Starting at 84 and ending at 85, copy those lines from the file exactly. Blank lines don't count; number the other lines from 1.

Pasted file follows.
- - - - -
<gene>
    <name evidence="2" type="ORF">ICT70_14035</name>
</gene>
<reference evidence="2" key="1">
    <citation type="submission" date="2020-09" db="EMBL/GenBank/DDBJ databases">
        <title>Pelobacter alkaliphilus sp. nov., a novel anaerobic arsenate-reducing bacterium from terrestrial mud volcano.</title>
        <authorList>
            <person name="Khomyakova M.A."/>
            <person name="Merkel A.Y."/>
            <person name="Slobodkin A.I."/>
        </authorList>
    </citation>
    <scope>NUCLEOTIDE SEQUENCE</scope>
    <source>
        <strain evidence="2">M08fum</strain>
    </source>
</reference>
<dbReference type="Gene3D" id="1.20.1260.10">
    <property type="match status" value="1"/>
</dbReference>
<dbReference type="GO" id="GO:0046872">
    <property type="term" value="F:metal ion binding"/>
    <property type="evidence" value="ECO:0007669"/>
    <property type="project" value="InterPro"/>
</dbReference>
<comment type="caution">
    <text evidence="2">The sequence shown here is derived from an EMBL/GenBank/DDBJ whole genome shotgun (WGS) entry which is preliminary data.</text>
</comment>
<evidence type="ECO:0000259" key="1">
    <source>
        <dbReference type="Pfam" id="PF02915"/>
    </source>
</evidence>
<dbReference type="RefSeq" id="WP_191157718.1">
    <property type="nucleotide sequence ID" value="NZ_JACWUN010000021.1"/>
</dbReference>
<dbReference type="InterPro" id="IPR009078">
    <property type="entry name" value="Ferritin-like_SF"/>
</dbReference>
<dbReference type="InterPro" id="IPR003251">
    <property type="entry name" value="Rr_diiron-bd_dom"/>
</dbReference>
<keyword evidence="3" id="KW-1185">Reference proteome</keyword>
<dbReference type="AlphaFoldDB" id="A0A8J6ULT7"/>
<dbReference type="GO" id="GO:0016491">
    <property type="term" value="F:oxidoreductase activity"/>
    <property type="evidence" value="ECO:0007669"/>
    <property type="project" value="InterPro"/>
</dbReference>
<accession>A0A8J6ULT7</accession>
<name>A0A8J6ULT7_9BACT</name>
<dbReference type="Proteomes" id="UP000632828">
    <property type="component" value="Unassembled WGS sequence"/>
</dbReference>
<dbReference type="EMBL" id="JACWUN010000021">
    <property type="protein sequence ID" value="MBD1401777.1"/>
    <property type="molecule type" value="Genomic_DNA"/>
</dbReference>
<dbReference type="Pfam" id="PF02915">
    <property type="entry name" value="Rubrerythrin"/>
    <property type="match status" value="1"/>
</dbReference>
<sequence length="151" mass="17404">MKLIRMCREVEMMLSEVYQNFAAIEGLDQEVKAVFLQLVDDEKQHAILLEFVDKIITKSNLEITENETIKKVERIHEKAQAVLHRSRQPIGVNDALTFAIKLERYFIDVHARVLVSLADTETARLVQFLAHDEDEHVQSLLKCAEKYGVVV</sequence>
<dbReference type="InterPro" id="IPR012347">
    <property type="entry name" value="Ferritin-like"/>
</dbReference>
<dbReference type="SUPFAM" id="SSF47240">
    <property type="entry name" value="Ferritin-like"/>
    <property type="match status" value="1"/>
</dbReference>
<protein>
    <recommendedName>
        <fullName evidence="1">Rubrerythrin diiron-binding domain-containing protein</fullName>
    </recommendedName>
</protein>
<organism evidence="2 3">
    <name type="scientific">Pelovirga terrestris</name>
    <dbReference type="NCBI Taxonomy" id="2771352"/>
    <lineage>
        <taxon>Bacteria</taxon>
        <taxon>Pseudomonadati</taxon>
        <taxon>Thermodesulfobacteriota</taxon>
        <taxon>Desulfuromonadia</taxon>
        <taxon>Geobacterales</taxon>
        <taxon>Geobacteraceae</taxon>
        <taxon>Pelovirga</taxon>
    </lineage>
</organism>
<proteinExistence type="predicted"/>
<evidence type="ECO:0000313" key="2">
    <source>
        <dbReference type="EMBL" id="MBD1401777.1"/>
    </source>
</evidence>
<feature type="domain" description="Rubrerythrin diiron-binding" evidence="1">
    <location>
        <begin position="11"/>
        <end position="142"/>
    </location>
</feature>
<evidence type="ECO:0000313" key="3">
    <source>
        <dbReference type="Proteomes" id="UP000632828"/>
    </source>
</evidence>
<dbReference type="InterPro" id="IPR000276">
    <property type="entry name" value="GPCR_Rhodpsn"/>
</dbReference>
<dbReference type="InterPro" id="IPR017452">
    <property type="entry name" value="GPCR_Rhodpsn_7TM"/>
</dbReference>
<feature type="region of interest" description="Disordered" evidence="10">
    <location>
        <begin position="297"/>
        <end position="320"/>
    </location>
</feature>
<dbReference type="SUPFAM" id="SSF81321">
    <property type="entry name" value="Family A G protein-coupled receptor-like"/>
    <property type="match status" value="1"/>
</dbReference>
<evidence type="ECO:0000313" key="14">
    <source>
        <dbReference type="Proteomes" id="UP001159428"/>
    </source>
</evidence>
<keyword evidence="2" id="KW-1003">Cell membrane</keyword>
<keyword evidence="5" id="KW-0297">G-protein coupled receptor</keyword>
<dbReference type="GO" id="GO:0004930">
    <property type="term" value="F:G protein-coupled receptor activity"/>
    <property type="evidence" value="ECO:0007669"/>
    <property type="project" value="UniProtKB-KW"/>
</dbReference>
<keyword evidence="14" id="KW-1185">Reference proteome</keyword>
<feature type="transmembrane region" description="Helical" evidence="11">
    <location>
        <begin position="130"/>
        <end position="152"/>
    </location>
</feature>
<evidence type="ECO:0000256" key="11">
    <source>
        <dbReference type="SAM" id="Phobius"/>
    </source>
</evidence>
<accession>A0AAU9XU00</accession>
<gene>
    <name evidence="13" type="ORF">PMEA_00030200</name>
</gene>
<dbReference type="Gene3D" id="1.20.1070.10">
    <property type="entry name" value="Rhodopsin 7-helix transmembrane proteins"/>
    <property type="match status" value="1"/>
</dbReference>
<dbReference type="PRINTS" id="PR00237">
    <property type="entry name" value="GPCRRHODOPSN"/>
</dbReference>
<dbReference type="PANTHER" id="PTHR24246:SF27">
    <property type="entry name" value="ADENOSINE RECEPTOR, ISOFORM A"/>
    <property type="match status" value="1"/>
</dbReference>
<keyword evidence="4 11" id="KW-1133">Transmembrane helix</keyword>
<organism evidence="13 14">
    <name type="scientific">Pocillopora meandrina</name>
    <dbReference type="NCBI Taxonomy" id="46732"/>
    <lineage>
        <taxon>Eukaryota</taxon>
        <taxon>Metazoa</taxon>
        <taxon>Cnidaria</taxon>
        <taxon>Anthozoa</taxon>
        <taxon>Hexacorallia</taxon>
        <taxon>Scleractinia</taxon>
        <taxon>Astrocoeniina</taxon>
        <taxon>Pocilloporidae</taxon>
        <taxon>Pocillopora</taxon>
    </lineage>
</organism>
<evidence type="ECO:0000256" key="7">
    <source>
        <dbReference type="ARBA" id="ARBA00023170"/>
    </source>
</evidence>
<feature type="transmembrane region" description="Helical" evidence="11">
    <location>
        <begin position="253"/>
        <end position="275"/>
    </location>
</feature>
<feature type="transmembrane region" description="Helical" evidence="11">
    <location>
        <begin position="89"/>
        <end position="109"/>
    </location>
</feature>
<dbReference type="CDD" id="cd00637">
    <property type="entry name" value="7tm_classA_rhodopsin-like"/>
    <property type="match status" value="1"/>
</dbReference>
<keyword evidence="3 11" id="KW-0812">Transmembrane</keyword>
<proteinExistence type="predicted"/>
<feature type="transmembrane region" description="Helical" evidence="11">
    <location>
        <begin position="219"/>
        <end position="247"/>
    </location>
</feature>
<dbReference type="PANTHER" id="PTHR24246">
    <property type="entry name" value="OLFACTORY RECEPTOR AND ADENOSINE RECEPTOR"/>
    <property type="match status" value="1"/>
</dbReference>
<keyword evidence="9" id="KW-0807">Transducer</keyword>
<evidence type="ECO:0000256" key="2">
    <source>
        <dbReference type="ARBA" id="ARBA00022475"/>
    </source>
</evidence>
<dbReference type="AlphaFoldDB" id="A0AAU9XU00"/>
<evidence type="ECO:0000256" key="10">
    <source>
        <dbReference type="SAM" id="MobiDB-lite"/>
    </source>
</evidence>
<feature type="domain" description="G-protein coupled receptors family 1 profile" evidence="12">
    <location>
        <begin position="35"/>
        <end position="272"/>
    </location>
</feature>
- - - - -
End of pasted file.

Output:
        <taxon>Geobacterales</taxon>
        <taxon>Geobacteraceae</taxon>